• beans that are created by us (we have full control)
  • external beans
User beans In the case when we're implementing classes we can use @Autowired annotation.
public class UserBeanB {
private final UserBeanA userBeanA;
public UserBeanB(UserBeanA userBeanA) {
this.userBeanA = userBeanA;

We can use @Autowired annotation on constructors, fields, methods and annotations. There are many discussions about the best way to inject dependencies, but we won't talk about that in this post.

Instead of Spring specific @Autowired annotation we can use @Inject introduced in JSR-330.

External beans It's especially important when we integrate some external frameworks or libraries (like for example SpringSecurity)
public class SpringConfig {
public ExternalObjectA externalObjectA() {
return new ExternalObjectA();
public ExternalObjectB externalObjectB1() {
return new ExternalObjectB(externalObjectA());
public ExternalObjectB externalObjectB2() {
return new ExternalObjectB(externalObjectA());

Please notice that @Bean annotation on externalObjectA() method is very important even if you don't use this bean outside your configuration class. We you apply @Bean annotation Spring during context loading will discover it and will invoke this method only one (even if we use it many times in configuring our beans). Without this annotation the method will be treated as a normal java method. Also remember that method name will also be used as a bean name.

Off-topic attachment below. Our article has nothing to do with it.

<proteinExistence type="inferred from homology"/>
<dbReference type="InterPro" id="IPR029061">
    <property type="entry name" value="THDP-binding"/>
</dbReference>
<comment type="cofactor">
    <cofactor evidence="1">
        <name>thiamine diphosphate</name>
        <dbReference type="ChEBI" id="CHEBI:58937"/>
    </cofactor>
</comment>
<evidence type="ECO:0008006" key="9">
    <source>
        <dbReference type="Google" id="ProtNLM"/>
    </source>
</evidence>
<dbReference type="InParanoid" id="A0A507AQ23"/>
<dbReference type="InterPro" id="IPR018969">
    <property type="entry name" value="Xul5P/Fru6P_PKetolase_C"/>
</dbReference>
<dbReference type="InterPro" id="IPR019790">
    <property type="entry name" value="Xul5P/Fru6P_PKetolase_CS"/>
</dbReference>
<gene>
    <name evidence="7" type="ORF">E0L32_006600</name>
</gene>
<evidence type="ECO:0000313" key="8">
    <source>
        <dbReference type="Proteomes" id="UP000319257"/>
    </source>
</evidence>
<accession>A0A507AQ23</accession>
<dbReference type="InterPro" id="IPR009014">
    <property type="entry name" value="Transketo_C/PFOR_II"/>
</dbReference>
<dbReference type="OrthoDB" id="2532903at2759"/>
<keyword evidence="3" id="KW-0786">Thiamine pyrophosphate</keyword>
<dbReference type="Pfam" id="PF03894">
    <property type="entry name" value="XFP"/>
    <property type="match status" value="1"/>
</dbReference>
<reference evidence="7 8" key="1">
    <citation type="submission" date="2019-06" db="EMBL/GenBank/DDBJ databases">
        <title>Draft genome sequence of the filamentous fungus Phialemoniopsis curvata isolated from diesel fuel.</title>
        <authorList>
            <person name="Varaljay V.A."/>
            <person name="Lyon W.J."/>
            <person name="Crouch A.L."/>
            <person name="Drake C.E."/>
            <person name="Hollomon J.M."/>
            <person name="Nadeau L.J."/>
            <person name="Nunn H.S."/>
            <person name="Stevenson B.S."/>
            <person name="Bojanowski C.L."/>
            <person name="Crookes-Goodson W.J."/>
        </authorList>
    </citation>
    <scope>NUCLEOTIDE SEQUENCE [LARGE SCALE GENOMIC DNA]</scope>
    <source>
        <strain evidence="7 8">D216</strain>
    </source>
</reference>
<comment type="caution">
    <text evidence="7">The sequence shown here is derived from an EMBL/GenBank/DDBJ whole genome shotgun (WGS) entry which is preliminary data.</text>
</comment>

Joining different configurations

Quite often case while introducing Spring Java Config is when we want to extend working application (for example by introducing new module) or cleaning current configuration, by removing explicitly declared beans. Also in real life solutions we prefer having multiple configuration sources, not just whole big application in one giant class. In such situation what combining many configurations is becoming necessary. Spring brings two solutions: @Import annotation to import different configuration classes, and @ImportResource - to import configuration from XML file (you can use prefixes like classpath: or file:)

And that's all - nothing strange ;)
Published at DZone with permission of Jakub Kubrynski, author and DZone MVB. (source)

(Note: Opinions expressed in this article and its replies are the opinions of their respective authors and not those of DZone, Inc.)


raoul ghosh replied on Sun, 2014/01/26 - 9:13am

 Last row of first table should be @Controller ;)

Jakub Kubrynski replied on Wed, 2014/01/29 - 2:50am in response to: raoul ghosh

You'are really vigilant - thanks! Fixed :)

Thomas Whitmore replied on Wed, 2014/02/05 - 6:44pm

I prefer configuring the application in XML. Key configuration can be placed into one clear file, rather than hidden deep in the jumble of source-code.
This was the original principle that enabled code reusability, and made Spring great.


Comment viewing options

Select your preferred way to display the comments and click "Save settings" to activate your changes.